"Ow-w-w-ch!" he continued to wail.
The snake stopped, confused, craning its head upward at the new complication, then downward at its known adversary. Its hesitation would make Willie's escape practicable, if he could conquer his crazy fear.
"Willie, break off a limb--beat it back! I can run!"
The snake undulated a few inches farther. The reiterated cry was Willie's only response. Anna's quick eye saw another chance.
"There's that big limb on the redwood. You can reach it. Swing across. It's easy. You must!" stamping. "O Willie, do it! Do it!"
Her sailor father had often reproved Anna for her delight in climbing and swinging from tree to tree, by means of her long arms and practised hands.
"It iss not goodt for you to be a monkey, mine Anna," he would say.
"Little girls need nefer to go to the masthead. Thou hast no call to be a sailor. Be only a brave _kindchen_, and help our goodt mother wit' the dishes."
His admonition would dissolve in an unrestrained roar of laughter as she wickedly "shinned" up the porch post to a coign of vantage on the vine-covered roof.
But she could not climb the tree where the snake still clung. There was the neighboring redwood, huge-girthed, smooth-boled, with limbs out of reach, yet with the lowest bough almost touching the limb on which Willie crouched, mechanically clutching the body of the tree, but dumb and stupefied with the horror of his situation.
Anna hurriedly piled large rocks under a thick, broken branch-stump of the redwood, which was at least eight feet from the ground. Four times she leaped upward and fell back, wounding her tough little feet. She noticed blood-stains on the rocks as she heaped them with a broader base for her fifth attempt. The snake rested, waving his head downward as if in query. Fortunately, he was full and sluggish.
Once more Anna crouched and shot upward. Her right hand caught the projecting stump, her left easily followed. Clasping the decreasing trunk of the tree with her slim, muscular legs, hanging also by her hands, she dropped her head backward to take observation. The snake hung out, also, toward her, from his tree, then resumed his deliberate climbing. Evidently the task was neither easy nor to his liking.
Anna hitched breathlessly up toward the coveted limb. Reaching it, she took out her jack-knife,--inseparable companion,--scientifically cut a wedge from a short limb above her, and broke off the weakened branch. Recovering her balance, she reached out with this flexible club, but could not touch the snake, now roused to accelerated activity.
Holding her weapon between her teeth, Anna worked her way nearly to the end of her tough support. Throwing out her right hand, she was able to catch the big limb, at the base of which Willie, almost insensible, still huddled. Then she swung, pendulum-like, by her hands, increasing her momentum. At the right moment she released the redwood bough and flung her light body full upon the young oak.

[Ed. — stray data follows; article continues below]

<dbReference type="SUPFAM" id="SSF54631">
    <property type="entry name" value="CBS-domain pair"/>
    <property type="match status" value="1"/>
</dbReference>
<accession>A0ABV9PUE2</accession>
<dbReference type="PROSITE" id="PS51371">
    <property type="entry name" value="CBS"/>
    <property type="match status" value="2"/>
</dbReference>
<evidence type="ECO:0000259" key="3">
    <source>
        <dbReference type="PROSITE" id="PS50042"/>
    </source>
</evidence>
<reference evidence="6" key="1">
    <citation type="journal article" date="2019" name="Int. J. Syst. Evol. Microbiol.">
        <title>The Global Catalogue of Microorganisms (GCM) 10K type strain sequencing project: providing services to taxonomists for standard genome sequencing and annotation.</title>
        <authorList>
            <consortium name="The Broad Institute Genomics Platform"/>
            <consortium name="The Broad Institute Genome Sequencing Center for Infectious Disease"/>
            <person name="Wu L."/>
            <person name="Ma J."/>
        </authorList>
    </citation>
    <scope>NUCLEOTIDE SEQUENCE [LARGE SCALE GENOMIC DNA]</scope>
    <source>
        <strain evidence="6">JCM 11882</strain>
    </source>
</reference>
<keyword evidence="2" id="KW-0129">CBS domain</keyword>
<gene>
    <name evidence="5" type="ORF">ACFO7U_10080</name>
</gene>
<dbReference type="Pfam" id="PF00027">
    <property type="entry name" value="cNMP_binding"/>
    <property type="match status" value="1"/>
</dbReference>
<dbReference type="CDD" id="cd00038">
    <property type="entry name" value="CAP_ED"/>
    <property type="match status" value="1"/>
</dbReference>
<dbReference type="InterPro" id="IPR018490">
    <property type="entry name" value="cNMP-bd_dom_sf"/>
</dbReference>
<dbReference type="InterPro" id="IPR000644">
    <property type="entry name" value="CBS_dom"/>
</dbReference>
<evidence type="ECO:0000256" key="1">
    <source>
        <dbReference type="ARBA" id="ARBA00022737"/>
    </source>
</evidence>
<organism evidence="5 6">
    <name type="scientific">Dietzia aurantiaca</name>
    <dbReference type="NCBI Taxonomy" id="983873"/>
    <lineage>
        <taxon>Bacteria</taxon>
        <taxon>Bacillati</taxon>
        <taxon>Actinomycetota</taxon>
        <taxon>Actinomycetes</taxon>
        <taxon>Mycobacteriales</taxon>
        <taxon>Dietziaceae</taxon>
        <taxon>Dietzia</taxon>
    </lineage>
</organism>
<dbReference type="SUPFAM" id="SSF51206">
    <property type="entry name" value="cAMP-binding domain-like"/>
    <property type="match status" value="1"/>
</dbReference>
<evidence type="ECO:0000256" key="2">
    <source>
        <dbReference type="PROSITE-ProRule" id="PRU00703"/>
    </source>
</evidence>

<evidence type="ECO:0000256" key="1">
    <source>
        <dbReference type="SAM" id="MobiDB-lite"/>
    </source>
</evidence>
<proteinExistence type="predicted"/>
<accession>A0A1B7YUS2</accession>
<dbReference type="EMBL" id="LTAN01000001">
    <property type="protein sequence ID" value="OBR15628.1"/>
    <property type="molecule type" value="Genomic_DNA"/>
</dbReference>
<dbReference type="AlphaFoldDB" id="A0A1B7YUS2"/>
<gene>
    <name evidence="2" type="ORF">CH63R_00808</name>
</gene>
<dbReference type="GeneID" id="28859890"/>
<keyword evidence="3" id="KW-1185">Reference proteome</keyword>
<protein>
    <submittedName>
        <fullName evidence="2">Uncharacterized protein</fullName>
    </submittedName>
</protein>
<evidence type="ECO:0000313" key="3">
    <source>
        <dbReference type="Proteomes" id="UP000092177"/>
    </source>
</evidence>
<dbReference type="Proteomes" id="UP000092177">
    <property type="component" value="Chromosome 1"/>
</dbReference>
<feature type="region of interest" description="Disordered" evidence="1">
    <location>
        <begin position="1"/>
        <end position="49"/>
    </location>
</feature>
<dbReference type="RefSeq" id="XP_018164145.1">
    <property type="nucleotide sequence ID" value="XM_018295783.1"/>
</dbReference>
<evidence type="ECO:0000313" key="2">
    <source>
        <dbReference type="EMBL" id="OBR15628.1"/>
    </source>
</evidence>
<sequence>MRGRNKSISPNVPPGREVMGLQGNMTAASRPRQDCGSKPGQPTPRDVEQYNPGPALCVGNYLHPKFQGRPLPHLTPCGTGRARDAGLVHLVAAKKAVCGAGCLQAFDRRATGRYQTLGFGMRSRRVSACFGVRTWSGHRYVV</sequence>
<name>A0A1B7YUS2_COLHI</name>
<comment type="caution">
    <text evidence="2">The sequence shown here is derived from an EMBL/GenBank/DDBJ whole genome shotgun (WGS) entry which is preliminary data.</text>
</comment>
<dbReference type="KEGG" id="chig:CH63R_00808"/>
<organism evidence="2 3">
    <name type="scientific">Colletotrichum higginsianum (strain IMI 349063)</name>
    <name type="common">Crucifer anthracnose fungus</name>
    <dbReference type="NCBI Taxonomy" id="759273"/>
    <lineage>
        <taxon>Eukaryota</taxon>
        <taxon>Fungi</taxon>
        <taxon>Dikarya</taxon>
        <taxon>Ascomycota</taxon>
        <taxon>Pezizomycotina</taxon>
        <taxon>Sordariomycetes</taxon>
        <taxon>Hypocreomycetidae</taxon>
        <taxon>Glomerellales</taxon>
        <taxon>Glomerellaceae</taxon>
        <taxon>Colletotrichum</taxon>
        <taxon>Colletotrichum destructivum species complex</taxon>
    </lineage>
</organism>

Grasping the limb with both hands, she hauled herself up beside the terrified boy.
The snake, shaken by the tumult above, wavered and stopped. As a rule, a rattlesnake, conscious of his defense, makes a good fight; but here the conditions were unusual and confusing. On level ground, where he could have coiled, and where his sensitive under surface could have slid comfortably over smooth earth, he would not have shirked combat when cornered. Now, with his enemy mysteriously above, his one idea seemed to be escape.
Willie jabbered an idiotic welcome.
"He can't strike until he gets clear here," Anna reassured him. "He can't coil."
Her rapid blows still further dismayed her antagonist. He bit viciously at the stick, touching it more than once; for the rattler's strike is deadly swift, despite his languid locomotion.
At last Anna, settling herself firmly on the limb, raised her club with both hands and delivered a slashing blow on the neck of her foe, breaking, as they afterward found, his vertebral column.
The darting head hung limp; a progressive loosening ran through the mottled coils; there was a slight rasping sound, a thud, and then a whitish heap on the ground, which Anna cleared when, swinging down by her hands to a safe distance, she leaped lightly to the ground.
Willie followed, dazed and fearful. He helped round up the cows, casting furtive glances ahead and on each side at every footstep.
Before entering the house, he slunk, although still agonized with fear, through the golden twilight to the abhorred bathing-pool and the languidly fluttering cross-bars of the repudiated gingham shirt.
But Anna, too ill for supper, crept into her father's arms, where he sat on the vine-darkened veranda, and fell asleep on his shoulder.
"Ach, mine Anna," the captain said, tenderly, "it iss sometimes goodt for little girls to make themselves to be sailors!"
THE BUTTERFLY'S CHILDREN
By Mrs. Alfred Gatty